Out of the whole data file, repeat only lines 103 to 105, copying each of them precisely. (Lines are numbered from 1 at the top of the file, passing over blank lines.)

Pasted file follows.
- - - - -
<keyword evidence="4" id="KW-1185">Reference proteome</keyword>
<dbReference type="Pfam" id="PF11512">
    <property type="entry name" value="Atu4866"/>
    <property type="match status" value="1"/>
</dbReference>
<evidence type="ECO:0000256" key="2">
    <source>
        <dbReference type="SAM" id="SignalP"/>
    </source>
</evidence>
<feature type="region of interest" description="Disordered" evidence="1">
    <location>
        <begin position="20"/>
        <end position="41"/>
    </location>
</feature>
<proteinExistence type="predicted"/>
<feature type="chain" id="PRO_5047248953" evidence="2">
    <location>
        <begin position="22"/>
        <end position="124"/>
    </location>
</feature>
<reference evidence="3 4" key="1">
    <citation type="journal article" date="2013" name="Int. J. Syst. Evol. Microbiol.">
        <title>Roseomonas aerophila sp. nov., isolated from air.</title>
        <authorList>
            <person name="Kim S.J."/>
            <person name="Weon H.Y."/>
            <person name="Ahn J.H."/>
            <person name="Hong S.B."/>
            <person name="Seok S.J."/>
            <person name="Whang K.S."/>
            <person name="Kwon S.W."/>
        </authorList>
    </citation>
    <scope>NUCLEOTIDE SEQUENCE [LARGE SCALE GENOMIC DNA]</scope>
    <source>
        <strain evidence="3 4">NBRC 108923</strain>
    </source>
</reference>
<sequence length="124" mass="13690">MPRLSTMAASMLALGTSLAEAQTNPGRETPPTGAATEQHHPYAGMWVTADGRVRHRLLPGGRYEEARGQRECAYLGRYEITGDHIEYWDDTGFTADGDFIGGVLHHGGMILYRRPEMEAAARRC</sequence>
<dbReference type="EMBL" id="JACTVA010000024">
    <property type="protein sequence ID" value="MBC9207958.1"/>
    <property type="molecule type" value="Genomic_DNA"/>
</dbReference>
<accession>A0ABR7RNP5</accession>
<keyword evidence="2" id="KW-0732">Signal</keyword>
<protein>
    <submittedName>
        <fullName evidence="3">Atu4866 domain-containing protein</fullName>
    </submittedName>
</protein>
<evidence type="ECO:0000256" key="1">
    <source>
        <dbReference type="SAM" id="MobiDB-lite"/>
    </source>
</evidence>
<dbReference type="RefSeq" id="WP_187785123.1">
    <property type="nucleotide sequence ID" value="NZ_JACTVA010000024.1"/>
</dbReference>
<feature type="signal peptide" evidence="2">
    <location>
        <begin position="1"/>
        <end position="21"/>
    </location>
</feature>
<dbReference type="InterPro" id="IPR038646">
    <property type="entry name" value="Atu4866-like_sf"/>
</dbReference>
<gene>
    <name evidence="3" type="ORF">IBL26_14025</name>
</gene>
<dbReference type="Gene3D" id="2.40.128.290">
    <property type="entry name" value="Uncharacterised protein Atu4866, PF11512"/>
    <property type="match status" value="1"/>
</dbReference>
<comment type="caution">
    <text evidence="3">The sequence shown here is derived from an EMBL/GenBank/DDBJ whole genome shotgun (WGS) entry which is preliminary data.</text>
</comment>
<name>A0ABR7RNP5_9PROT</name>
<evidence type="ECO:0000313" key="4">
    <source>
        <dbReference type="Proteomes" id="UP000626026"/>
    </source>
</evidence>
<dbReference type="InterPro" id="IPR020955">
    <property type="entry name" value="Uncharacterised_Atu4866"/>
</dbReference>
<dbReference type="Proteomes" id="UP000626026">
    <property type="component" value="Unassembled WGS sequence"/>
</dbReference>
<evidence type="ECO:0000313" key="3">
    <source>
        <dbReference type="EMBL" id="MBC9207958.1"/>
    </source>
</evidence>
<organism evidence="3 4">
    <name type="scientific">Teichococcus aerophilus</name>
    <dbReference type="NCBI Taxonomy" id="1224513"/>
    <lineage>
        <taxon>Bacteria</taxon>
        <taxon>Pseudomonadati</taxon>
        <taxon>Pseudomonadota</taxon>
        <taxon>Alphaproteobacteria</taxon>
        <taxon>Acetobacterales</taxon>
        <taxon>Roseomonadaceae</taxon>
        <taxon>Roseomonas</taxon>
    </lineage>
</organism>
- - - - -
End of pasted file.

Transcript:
        <taxon>Pseudomonadati</taxon>
        <taxon>Pseudomonadota</taxon>
        <taxon>Alphaproteobacteria</taxon>